But I think the biggest reason we can struggle with accepting gifts is because we know we would much rather earn a gift than be given it, even though gifts by definition are meant to be freely given not earned.
While this Christmas we celebrate God giving us the gift of Jesus Christ, deep down we know we like earning our reward rather than receiving a gift from someone else, and deep down we like the kind of system we get with Santa, where we know others have been naughty and will go without a gift, while we are assured we have been nice. And we know Santa didn’t just give us something out his love for us, but because we’ve earned our gift, as a reward for our good behavior.
But is this what we do as well? If we gave people presents they’d earned this year we should call them “Christmas Rewards” rather than “Christmas Gifts.”
Sometimes we’re much more comfortable with Santa’s way of doing Christmas, aren’t we, or we find ourselves falling into the modern consumer version of Christmas gift giving. I saw an episode of the TV show The Office this week that reminded me of that temptation as well. It was about a gift exchange at an office—something some of us may have done recently. The character being interviewed is sure that he has gotten the best gift for his coworkers because it is the most expensive gift. He gets a color iPod even though he set a $20 limit for his coworkers gifts. He explains that he loves Christmas because it’s all about love. “It’s about telling people I love you...this amount of money.”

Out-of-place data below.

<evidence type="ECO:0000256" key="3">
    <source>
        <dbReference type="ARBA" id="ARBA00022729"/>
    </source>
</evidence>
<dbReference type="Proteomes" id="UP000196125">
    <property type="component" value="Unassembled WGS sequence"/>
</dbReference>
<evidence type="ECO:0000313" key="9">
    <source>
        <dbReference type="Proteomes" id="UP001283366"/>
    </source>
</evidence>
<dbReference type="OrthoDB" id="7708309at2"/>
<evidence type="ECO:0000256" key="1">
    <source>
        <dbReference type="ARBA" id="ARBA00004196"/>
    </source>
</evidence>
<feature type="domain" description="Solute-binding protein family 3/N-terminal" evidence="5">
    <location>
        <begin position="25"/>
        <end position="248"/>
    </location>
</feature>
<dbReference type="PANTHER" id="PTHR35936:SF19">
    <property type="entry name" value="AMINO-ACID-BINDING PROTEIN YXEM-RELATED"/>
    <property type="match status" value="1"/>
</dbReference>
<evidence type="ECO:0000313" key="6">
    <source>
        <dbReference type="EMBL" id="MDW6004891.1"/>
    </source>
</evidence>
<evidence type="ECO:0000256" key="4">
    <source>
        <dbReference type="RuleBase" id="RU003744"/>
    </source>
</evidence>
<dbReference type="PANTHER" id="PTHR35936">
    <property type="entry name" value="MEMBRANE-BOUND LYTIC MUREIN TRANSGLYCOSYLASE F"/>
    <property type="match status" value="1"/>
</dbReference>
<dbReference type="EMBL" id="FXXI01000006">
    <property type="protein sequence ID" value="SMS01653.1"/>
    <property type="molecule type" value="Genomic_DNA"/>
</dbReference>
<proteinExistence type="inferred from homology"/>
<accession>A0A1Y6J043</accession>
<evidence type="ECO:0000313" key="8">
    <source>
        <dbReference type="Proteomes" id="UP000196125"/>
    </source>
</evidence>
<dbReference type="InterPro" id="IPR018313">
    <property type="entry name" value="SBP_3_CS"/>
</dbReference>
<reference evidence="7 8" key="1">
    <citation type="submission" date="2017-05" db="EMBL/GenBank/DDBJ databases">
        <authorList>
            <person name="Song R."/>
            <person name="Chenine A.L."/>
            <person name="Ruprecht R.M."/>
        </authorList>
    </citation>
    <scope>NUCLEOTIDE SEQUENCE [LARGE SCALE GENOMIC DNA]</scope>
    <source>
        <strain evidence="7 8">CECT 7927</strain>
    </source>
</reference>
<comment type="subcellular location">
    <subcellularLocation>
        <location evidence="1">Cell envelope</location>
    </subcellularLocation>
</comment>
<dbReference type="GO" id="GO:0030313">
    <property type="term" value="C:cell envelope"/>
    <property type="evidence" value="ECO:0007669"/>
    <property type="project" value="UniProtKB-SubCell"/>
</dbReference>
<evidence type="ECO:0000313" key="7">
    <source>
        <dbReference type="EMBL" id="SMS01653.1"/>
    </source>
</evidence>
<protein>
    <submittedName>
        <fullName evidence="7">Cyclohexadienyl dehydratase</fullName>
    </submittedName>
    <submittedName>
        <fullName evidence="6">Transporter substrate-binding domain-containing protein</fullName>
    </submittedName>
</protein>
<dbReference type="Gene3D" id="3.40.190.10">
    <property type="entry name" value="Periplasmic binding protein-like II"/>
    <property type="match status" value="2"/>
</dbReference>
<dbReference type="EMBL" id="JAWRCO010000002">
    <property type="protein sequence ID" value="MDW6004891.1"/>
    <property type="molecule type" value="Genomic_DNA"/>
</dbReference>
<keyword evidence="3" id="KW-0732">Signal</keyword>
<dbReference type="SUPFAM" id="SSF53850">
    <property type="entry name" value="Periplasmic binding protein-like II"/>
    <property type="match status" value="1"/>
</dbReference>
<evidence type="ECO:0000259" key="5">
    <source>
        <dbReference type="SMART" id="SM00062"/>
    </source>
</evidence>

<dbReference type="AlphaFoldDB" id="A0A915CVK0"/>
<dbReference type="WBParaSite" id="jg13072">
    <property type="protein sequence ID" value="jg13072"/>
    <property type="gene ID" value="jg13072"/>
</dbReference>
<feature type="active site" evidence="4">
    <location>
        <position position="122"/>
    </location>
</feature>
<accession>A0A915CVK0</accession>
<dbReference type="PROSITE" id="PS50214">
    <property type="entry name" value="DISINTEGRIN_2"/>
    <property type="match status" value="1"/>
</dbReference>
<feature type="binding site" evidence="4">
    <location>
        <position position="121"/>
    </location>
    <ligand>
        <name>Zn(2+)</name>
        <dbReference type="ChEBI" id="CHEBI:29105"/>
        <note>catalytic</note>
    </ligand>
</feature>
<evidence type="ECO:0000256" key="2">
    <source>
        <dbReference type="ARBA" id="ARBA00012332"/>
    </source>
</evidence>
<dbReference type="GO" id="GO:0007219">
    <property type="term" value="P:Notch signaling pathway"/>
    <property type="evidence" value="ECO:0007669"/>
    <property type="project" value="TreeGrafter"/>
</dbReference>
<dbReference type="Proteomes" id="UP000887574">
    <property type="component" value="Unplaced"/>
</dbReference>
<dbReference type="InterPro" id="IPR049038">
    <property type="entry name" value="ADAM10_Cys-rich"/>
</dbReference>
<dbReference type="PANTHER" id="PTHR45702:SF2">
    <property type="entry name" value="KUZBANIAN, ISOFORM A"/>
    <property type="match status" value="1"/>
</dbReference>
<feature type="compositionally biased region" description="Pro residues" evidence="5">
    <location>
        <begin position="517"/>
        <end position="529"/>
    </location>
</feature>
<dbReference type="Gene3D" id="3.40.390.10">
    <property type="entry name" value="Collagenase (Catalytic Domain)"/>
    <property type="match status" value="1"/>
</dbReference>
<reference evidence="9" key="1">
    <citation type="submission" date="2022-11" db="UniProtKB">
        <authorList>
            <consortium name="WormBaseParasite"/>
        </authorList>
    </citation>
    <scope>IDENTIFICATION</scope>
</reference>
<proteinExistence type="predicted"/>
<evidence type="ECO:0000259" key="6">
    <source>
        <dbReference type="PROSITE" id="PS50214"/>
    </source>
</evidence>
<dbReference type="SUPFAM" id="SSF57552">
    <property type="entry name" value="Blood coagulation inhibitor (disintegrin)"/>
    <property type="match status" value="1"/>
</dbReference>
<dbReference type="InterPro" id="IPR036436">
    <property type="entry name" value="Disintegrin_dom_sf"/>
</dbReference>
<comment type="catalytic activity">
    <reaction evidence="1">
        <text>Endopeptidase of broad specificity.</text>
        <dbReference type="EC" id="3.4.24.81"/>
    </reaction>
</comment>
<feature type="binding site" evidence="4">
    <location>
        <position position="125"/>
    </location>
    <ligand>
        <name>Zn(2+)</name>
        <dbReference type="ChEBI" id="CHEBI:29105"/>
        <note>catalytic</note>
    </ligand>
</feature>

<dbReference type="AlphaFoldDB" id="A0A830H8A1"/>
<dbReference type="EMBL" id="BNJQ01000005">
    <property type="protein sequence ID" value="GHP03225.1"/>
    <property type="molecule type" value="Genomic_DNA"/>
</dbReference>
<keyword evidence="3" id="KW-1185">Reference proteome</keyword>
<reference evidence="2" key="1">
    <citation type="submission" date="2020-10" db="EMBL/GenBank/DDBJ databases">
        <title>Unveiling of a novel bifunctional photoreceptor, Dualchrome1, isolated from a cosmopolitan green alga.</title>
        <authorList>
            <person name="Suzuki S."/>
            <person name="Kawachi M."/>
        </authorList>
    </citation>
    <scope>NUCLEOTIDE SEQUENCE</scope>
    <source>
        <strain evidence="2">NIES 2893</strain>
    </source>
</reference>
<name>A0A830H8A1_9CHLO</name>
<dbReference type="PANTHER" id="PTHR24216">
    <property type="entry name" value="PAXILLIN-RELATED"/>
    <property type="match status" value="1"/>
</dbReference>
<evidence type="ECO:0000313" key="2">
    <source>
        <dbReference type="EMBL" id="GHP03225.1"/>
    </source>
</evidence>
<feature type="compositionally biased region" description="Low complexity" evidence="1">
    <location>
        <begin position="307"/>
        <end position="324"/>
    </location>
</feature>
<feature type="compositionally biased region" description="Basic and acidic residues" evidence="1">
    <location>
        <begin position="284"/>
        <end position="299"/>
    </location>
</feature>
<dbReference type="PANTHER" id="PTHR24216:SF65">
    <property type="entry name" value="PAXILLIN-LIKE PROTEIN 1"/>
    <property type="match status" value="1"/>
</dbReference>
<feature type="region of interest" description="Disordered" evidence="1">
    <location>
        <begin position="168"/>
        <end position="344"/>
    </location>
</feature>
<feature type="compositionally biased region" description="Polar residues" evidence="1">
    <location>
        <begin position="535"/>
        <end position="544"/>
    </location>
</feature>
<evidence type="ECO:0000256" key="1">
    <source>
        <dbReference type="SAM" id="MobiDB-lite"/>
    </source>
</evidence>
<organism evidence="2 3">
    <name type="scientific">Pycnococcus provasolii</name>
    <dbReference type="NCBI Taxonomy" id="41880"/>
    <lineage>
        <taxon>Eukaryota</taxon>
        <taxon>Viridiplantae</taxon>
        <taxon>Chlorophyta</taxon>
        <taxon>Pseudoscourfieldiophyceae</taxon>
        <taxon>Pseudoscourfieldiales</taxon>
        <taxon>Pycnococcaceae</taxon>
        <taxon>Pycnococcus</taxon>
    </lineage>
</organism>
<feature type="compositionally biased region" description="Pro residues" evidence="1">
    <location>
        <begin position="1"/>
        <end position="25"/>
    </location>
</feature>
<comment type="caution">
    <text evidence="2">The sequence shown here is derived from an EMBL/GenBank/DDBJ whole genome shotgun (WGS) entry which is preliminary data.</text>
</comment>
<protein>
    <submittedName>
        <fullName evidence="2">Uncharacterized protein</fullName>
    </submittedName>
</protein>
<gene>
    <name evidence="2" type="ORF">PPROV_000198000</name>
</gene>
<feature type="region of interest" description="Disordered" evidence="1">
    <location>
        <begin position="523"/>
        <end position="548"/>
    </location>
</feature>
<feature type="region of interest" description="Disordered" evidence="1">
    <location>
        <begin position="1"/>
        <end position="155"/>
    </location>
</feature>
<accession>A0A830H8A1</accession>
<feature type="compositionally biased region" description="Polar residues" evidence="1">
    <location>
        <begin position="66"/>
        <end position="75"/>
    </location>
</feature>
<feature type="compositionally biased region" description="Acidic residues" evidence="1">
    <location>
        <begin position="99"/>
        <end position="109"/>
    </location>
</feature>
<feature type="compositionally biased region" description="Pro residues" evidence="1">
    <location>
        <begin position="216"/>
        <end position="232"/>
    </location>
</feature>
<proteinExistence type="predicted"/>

Are we in competition with each other at Christmas time? Are Santa and a God of Grace representing two opposing philosophies in how and why gifts are distributed?